Ethnic politics within the BN itself was also a factor shaping the Hulu Selangor campaign. The MIC won the most as some Indians did come back to support the BN, while the MCA faces even more obstacles as a result of the further erosion of Chinese support.
BN rebrands itself
The BN campaign in Hulu Selangor was not just well-oiled and highly politically motivated, it was one of its best campaigns. It challenged the core of Pakatan Rakyat’s identity. First of all, the BN fought to undermine Pakatan’s call for “change”.
They focused on local sentiments of neglect and blamed the new Pakatan state government. While this did not fully resonate, the fact that the area was under multiple sovereignty undercut the ability of the opposition to rally voters along the same lines as they did in 2008.
The BN slogan “Mampu Berubah” (Ability to change) – illustrated the recognition that they have to change. While most saw this cynically, some voters acknowledged this new tone. Clearly the arrogance of UMNO before 2008 was not repeated in their Hulu Selangor campaign messages. Instead they used the slogan “Yes, We Can”.
Another key dimension that was challenged was the multi-ethnic composition of Pakatan. The BN used the 1Malaysia concept to portray that it was inclusive. While the campaigning on the ground was racial – vote for the Indian in Indian areas, voting for Pakatan is a vote for a Chinese government in Malay areas, voting for BN is a vote for Malay power – to paraphrase comments made at BN rallies and reports from voters – the 1Malaysia umbrella was multi-racial and Najib’s campaign efforts were as well.
The issue here is that the BN worked to try to win back the label of being the multiethnic representative that assured “stability”. Voters reported mixed acceptance of this message, but it clearly was more sophisticated and goes to the heart in challenging Pakatan which has aimed to portray itself as more multi-ethnic.
The final element was an attempt by the BN to portray themselves as ‘Generation-Y’. Najib’s campaign was linked with a new generation of leaders and an attempt to reach out the young. The idea was to showcase a new generation of Malay leaders for Malaysia.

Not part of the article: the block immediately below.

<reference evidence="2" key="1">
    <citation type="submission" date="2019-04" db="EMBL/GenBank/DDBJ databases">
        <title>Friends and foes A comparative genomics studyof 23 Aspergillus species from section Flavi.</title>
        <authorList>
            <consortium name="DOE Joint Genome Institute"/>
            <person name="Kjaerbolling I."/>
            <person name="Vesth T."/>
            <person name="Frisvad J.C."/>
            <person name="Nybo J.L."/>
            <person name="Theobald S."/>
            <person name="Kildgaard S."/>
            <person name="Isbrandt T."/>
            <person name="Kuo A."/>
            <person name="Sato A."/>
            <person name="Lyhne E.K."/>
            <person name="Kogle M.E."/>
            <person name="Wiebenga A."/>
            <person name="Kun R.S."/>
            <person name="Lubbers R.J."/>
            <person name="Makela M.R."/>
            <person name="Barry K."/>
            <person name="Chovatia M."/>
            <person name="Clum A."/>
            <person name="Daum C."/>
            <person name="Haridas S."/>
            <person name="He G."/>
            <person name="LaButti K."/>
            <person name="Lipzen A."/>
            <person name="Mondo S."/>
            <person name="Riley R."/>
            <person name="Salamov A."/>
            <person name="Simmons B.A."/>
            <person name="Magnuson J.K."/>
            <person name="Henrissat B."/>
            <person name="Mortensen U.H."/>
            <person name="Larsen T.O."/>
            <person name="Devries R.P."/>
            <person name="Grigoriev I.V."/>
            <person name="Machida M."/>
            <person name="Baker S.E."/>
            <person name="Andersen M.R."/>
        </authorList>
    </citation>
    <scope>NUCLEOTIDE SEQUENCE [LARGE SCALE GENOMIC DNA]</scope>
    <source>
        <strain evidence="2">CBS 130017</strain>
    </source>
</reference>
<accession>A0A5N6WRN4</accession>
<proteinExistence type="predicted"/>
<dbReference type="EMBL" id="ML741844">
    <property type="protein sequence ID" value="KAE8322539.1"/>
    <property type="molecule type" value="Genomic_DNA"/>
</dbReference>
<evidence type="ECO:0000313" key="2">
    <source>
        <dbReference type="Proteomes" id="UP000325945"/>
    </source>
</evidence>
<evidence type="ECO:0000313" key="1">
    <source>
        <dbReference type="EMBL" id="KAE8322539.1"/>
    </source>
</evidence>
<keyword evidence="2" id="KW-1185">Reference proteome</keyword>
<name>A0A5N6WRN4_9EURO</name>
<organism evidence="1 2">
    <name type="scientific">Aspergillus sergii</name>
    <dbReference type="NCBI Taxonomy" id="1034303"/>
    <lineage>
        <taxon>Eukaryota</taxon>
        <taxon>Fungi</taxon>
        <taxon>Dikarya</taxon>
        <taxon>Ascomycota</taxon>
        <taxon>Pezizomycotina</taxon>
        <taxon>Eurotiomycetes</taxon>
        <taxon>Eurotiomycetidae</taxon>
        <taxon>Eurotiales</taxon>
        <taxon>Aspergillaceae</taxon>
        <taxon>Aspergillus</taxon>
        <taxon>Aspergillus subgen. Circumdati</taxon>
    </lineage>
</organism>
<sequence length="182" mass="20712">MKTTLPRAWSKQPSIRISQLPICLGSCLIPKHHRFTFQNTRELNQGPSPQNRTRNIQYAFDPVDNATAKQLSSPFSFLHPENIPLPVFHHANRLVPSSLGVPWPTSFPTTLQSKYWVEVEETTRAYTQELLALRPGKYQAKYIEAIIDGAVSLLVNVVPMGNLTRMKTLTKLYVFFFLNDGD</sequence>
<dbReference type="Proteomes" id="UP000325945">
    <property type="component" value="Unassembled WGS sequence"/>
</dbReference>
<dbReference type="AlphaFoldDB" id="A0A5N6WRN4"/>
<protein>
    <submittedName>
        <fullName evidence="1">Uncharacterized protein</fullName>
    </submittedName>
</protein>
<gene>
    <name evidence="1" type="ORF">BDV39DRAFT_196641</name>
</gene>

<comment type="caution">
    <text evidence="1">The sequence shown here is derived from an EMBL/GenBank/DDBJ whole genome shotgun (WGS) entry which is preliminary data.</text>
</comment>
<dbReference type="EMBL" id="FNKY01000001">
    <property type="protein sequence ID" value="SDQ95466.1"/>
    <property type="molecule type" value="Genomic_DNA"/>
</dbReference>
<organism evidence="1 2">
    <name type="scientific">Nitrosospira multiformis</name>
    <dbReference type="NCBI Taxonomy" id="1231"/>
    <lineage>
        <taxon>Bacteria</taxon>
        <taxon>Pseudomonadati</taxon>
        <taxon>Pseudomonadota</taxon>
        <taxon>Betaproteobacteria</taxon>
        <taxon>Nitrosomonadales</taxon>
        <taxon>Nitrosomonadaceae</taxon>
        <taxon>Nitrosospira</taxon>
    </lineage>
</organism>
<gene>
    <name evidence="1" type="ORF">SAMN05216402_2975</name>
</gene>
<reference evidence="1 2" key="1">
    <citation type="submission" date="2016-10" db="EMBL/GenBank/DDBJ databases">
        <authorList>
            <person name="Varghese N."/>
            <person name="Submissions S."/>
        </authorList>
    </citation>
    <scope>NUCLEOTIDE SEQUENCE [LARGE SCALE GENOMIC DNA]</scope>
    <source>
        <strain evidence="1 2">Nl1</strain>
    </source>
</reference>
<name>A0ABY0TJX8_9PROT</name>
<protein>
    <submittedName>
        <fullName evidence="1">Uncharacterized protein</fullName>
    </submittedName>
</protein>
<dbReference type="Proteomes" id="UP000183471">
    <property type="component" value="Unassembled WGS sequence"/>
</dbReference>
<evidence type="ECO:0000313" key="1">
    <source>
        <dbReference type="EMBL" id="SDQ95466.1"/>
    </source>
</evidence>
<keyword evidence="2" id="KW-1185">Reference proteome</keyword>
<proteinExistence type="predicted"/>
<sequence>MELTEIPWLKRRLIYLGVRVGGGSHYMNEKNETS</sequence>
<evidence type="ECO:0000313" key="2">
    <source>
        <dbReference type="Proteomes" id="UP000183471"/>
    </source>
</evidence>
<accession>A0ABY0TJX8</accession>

This also goes to the heart of another dimension of Pakatan’s support, as it has presented itself as young and its engaging of the younger voters has resulted in greater political support.
These new themes in the BN campaign show that BN is changing how it is packaging itself. On the ground, many of these messages were not effectively delivered by the BN campaigners, who are locked in historic molds of race-based campaigning, use of incentives and mind-sets of entitlement. Yet, one cannot ignore that the BN at the top showed the most innovation and ingenuity this campaign.
There was a cost for the political use of these messages. 1Malaysia aims at inclusiveness. It has now become a BN political tool used for political expediency. It now serves to alienate many rather than engage, in part due to the fact that people used the slogan while simultaneously adopting tactics of race and character assassination.
From Hulu Selangor onwards, Malaysian voters may potentially be increasingly become polarised around the 1Malaysia concept. This does not bode well for inclusion across races. In order to win over voters in the long term, the BN needs to implement real changes within itself and in its engagement with voters. The campaign remained highly racialised even as the messages were not. A slogan is not enough.
Further by associating himself with the Hulu Selangor campaign, Najib has entered the fray of election politics like never before. The new messages revolve around his leadership. They have the potential to raise his own personal stakes in future by-elections.
Ironically, he may have made himself more vulnerable politically. He won Hulu Selangor in a tight race, but he now will have to face even more battles ahead as he has yet to fully emerge as the conqueror.
DR BRIDGET WELSH is associate professor of political science at Singapore Management University. She can be reached at firstname.lastname@example.org